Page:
craigslist versus freecycle

19 10 2009

craigslist vs.

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Craigslist originated in 1995 in San Francisco – initiated by Craig Newmark, craigslist started out as an email list of local events in the SF area.  Today, craigslist has expanded to 700 areas in 70 countries.  Users can post, largely for free, classified ads ranging from jobs to housing, goods to services, romance to local activities – even personal advice!  For parents, craigslist can be a literal goldmine of baby and kids gear – well-used, in good condition, used only once or twice – or the real find: still in the box!  Received doubles at a baby shower!  My best craiglist find – a backpack carrier for $30, barely used, the day after our carrier broke in half (*yikes*don’t ask – no injuries!).

The Freecycle Network, born in 2003 thanks to Deron Beal, is a non-profit organization and a movement of people interested in keeping good stuff (not always working or perfect stuff) out of landfills – up to 55 tons of goods a day!  Freecycle exists to establish a “worldwide gift economy”… and many folks are thinking – “awesome!  free stuff!”  But, freecycling’s a two-way street – freecyclers are expected not only to take, take, take — but, also to benevolently contribute to the community.  You can google Freecycle groups in your area and to find out more about how Freecycle works, click here.  Wanna check out some extreme freecycling?  Junk Raiders is a Discovery Channel Show featuring two freecyclers and a crew on a mission to transform a fully functional live/work space in Toronto on a budget of $5000 – and everything and anything that can be re-used, re-shaped, re-fitted, or re-built.  It’s so cool!  Our best freecycled gift – a 4-drawer filing cabinet.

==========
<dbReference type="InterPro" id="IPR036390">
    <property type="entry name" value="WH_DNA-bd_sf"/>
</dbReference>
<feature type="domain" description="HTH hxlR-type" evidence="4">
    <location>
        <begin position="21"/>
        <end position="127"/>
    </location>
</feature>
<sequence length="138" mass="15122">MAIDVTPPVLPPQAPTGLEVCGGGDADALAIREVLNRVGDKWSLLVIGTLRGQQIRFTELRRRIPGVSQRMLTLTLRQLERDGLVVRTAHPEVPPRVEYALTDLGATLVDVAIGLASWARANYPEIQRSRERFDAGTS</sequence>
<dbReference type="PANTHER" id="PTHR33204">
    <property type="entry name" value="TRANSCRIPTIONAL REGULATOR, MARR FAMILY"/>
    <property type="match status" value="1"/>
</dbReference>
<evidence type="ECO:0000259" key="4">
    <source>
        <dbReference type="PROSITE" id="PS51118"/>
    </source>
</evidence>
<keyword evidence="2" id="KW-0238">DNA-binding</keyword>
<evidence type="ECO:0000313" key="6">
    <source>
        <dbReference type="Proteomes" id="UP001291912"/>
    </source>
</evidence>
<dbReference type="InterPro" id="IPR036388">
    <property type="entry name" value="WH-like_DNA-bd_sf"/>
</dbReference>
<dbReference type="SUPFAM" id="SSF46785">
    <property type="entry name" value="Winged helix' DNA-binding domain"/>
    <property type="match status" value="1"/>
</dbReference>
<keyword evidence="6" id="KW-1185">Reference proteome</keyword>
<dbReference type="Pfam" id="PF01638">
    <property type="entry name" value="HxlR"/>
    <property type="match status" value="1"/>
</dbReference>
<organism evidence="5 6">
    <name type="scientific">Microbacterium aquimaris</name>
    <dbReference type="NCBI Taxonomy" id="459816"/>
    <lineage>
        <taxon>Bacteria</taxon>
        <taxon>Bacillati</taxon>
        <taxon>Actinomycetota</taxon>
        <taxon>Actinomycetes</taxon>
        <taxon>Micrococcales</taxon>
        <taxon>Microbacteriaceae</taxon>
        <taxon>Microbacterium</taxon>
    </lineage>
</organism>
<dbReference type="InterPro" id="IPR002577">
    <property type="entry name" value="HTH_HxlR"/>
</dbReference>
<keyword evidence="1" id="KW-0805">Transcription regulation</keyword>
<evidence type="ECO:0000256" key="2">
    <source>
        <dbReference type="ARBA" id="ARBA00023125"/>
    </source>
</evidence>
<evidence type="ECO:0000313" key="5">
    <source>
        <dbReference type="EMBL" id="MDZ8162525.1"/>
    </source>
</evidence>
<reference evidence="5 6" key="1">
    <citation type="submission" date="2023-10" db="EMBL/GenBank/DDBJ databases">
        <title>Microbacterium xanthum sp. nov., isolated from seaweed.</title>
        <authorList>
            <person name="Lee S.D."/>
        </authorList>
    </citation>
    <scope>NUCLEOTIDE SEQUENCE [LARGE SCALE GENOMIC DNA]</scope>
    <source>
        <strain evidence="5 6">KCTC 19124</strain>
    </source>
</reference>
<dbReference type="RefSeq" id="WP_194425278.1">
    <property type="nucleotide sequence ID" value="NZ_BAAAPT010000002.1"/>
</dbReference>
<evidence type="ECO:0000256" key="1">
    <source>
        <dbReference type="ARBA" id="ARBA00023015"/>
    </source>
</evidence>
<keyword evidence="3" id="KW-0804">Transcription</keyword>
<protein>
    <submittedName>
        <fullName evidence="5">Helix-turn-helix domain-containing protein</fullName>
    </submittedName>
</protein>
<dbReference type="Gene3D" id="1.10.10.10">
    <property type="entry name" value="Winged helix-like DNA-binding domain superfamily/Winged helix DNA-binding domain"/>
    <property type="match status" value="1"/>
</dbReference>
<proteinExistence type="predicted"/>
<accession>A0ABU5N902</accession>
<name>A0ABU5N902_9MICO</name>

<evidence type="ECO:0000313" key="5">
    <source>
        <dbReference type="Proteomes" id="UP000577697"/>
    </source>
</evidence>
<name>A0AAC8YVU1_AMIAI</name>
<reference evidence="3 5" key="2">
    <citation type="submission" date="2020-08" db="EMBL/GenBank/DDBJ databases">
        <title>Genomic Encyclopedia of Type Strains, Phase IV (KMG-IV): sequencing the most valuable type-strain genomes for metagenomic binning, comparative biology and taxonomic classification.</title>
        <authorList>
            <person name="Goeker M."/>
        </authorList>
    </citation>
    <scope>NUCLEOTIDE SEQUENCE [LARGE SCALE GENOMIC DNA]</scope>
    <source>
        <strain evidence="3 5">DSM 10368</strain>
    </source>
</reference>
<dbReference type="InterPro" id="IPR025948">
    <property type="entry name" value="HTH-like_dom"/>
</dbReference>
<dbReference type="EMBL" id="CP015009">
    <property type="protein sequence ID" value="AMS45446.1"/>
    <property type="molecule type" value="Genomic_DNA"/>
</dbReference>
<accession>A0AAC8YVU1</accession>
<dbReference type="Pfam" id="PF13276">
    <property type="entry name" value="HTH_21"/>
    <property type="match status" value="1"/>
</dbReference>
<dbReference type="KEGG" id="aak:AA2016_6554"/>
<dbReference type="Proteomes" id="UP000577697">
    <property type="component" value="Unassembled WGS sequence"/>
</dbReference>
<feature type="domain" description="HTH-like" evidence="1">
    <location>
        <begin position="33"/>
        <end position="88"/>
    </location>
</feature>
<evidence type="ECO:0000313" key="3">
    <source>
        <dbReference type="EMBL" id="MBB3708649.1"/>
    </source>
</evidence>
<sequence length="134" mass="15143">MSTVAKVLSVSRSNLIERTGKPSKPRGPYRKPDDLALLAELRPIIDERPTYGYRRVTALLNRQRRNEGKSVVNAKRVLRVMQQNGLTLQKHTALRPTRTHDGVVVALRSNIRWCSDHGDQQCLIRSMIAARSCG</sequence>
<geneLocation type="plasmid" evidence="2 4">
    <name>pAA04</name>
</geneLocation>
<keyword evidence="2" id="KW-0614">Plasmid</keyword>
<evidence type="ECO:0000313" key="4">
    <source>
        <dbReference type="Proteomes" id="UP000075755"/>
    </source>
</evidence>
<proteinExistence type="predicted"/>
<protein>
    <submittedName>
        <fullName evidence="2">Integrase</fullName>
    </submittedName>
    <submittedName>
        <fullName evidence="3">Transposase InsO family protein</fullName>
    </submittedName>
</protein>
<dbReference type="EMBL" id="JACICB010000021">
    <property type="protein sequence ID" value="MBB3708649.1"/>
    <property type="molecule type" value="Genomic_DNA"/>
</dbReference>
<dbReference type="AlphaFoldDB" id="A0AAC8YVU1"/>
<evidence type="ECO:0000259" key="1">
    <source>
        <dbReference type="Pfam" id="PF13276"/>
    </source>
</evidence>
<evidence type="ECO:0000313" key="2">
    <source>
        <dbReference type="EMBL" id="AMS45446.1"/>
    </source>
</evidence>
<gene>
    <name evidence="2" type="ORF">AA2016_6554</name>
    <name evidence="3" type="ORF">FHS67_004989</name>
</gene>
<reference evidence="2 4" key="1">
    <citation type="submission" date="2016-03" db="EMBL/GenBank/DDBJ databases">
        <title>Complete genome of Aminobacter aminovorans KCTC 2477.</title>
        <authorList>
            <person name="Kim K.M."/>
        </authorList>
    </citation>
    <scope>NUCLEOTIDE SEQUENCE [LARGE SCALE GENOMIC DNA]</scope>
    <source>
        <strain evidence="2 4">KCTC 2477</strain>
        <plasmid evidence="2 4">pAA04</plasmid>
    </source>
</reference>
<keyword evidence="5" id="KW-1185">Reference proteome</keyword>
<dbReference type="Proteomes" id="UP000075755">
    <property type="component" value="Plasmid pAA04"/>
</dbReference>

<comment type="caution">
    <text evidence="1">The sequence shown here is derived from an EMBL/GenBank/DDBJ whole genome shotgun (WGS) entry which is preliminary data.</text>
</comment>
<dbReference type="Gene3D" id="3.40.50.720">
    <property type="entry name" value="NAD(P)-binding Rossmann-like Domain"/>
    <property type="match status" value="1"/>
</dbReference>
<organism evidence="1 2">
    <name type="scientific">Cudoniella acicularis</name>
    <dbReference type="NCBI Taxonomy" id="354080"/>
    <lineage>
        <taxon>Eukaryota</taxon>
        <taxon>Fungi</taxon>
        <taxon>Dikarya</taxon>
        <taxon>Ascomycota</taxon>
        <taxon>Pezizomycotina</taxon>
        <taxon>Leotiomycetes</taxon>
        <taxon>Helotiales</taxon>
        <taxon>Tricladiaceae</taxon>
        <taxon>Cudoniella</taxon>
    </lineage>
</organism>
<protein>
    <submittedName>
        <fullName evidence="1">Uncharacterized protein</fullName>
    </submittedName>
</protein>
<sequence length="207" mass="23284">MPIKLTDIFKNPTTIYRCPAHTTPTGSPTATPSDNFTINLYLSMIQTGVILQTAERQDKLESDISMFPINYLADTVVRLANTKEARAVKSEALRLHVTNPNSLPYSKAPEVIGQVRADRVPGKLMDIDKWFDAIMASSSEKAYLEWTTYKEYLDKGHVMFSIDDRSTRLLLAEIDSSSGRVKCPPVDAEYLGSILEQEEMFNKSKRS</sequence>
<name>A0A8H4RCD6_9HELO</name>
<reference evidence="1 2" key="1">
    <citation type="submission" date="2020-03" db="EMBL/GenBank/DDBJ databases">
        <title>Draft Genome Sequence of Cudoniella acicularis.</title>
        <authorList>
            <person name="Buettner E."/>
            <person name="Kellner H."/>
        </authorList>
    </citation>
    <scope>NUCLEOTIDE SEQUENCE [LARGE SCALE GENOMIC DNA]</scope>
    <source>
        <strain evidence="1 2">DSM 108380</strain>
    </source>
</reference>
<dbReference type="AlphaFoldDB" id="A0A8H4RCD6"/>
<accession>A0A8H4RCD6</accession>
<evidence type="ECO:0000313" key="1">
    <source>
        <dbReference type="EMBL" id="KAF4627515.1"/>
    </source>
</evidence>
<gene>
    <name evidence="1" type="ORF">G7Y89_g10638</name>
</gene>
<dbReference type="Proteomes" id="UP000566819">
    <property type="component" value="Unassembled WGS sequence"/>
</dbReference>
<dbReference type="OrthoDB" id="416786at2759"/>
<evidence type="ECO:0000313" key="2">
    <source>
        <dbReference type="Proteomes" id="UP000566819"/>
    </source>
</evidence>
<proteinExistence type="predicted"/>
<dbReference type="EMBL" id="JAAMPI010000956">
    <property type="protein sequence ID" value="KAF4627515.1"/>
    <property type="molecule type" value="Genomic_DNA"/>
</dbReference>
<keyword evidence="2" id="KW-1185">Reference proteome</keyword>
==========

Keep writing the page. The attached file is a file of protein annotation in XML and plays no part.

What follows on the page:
What I love about Freecycle is the transparency and genuine sense of community.  Freecyclers are not shy about letting you know that what they are offering is used, slightly damaged, or missing parts. A face-to-face encounter with a fellow freecycler is warm and personable – it’s like a mutual pat on the back because you just did something good for planet Earth.

And, it’s not to say that craigslist doesn’t hold an important place in our communities – though a step up from a neighbourhood garage sale – sometimes I feel that craigslist users perhaps exaggerate or over-estimate the worth of the item they are posting… I would be wary and do a bit of homework.  Also, I have experienced craigslist buyers often trying to make a low-ball offer.  Personally, I just find that it lacks the warmth and friendliness of a freecycle “gift”.

References:

craigslist factsheet, http://www.craigslist.org

How the Freecycle Network Works, How Stuff Works, http://money.howstuffworks.com

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